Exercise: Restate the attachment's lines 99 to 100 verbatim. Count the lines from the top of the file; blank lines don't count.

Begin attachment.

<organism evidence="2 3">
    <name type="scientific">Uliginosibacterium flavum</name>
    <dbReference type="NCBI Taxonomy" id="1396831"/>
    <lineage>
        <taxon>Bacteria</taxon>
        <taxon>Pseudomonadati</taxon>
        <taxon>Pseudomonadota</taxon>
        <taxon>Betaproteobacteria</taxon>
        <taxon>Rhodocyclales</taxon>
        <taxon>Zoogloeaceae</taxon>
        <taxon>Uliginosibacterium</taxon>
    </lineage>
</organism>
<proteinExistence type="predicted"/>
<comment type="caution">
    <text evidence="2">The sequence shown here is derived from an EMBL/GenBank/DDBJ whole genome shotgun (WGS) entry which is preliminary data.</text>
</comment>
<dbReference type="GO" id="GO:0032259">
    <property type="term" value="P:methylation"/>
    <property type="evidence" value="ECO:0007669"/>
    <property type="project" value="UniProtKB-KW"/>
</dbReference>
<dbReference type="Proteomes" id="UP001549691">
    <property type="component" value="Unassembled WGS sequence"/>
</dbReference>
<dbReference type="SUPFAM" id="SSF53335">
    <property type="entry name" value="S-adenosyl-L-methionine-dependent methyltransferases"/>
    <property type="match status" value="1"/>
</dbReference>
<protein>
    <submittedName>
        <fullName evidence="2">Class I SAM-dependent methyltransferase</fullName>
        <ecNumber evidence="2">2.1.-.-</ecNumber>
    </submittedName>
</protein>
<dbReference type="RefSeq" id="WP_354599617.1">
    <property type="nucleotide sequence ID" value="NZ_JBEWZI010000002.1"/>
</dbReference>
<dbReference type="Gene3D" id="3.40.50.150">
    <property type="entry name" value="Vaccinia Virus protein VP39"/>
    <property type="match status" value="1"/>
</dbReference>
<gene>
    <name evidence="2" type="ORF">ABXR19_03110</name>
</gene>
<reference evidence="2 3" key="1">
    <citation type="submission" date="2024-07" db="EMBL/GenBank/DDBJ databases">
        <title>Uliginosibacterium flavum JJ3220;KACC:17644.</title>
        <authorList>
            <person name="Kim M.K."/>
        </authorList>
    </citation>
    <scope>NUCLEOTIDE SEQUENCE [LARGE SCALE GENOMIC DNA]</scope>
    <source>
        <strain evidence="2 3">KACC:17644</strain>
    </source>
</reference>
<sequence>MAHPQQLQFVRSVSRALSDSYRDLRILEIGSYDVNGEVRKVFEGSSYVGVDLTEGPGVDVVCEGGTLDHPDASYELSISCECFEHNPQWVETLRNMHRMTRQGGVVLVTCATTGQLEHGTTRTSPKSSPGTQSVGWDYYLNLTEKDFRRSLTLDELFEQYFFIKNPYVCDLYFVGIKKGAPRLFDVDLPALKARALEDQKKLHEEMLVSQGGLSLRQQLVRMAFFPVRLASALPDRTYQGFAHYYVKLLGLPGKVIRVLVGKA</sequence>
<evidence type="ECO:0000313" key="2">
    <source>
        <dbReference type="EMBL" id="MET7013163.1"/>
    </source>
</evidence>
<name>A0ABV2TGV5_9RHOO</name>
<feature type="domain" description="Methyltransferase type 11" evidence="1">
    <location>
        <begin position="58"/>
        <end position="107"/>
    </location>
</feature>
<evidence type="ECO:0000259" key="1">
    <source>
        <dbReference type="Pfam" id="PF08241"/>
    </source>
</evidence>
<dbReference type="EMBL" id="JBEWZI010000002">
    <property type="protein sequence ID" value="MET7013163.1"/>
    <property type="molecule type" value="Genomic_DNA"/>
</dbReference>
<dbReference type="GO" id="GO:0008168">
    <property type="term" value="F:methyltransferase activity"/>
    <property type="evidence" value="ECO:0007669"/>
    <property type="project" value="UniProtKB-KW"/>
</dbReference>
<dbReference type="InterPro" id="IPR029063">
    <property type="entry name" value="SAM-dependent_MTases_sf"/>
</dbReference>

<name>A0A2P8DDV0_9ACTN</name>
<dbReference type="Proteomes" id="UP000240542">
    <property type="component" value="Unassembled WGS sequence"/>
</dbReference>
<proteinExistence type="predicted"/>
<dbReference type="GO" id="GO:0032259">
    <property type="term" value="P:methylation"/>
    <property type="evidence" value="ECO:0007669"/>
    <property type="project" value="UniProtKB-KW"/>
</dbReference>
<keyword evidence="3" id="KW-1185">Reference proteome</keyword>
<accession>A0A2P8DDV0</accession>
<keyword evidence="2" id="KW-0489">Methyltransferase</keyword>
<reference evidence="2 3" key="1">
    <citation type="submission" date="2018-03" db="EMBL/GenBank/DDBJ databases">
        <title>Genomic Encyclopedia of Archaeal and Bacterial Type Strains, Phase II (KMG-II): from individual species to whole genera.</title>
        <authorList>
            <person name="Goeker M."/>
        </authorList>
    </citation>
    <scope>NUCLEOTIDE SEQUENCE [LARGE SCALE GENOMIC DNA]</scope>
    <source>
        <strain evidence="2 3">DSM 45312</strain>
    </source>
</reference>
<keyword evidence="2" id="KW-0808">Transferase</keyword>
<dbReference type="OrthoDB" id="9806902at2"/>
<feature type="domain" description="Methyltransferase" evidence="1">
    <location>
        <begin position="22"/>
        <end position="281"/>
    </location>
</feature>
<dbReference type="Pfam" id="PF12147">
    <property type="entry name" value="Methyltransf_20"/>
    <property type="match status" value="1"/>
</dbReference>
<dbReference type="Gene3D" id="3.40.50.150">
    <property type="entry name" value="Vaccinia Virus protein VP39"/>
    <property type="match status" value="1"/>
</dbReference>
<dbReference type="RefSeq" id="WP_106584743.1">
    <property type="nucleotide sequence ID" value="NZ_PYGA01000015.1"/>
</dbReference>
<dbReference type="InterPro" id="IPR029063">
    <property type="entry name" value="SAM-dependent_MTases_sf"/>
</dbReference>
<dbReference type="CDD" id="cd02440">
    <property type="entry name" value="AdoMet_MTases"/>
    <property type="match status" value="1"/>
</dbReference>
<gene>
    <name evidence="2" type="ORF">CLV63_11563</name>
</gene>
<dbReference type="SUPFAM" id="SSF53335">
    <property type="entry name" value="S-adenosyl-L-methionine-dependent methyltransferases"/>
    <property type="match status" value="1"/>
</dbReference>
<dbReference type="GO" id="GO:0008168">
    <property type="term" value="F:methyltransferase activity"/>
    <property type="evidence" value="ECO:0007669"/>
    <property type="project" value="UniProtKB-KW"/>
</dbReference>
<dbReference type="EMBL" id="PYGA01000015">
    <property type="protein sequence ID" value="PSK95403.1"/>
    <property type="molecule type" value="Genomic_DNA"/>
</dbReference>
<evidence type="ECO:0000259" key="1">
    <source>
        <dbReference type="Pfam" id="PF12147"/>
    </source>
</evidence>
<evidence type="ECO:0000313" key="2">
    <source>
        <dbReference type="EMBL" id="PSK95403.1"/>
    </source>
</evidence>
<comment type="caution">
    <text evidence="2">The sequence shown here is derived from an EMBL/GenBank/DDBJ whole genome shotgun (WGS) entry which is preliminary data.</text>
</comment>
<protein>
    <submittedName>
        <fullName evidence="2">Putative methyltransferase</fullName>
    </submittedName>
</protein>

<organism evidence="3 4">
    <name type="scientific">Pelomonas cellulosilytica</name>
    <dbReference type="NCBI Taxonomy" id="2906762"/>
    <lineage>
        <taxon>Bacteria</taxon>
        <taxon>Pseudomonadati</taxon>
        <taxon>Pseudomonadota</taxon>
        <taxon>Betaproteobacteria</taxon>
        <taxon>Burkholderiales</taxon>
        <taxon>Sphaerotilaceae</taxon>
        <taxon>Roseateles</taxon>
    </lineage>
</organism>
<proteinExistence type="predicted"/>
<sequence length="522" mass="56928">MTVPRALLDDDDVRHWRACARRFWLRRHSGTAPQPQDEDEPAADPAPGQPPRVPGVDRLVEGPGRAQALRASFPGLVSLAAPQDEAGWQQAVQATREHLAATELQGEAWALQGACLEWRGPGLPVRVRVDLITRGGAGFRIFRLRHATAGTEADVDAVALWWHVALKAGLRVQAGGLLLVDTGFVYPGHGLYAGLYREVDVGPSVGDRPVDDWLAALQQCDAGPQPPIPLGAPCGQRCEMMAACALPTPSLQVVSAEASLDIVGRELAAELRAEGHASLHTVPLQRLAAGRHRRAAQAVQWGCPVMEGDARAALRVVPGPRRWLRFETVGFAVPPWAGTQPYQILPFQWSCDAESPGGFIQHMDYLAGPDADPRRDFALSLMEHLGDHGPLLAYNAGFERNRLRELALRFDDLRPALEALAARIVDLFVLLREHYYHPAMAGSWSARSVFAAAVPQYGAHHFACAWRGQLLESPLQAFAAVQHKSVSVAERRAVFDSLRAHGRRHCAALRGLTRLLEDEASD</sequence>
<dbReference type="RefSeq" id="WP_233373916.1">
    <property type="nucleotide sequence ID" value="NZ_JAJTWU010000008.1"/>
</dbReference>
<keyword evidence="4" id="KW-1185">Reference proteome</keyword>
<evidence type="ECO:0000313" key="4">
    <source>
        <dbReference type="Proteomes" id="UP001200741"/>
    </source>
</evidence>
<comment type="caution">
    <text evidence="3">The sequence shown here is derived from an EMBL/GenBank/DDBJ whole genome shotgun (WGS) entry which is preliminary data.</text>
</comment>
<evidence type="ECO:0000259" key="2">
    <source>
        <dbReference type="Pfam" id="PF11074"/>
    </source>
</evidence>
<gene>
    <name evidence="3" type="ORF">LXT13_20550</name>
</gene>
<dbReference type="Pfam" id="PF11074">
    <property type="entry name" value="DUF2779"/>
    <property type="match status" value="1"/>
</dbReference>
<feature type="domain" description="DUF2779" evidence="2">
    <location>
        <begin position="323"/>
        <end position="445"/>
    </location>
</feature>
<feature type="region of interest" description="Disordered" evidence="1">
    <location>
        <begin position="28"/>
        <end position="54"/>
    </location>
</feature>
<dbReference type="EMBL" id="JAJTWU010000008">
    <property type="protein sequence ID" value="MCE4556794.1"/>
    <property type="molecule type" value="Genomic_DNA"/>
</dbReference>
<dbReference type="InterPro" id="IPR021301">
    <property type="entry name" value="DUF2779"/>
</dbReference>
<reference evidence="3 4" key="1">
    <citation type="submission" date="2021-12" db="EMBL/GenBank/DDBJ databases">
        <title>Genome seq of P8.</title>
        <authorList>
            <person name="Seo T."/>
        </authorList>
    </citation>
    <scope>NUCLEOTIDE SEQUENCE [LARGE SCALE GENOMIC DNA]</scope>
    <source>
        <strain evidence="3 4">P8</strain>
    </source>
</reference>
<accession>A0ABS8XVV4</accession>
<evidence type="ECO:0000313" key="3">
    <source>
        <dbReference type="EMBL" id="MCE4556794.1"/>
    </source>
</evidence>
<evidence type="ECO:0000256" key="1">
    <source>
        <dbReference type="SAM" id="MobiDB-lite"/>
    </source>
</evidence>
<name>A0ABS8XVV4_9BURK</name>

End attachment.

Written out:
<accession>A0A2P8DDV0</accession>
<keyword evidence="2" id="KW-0489">Methyltransferase</keyword>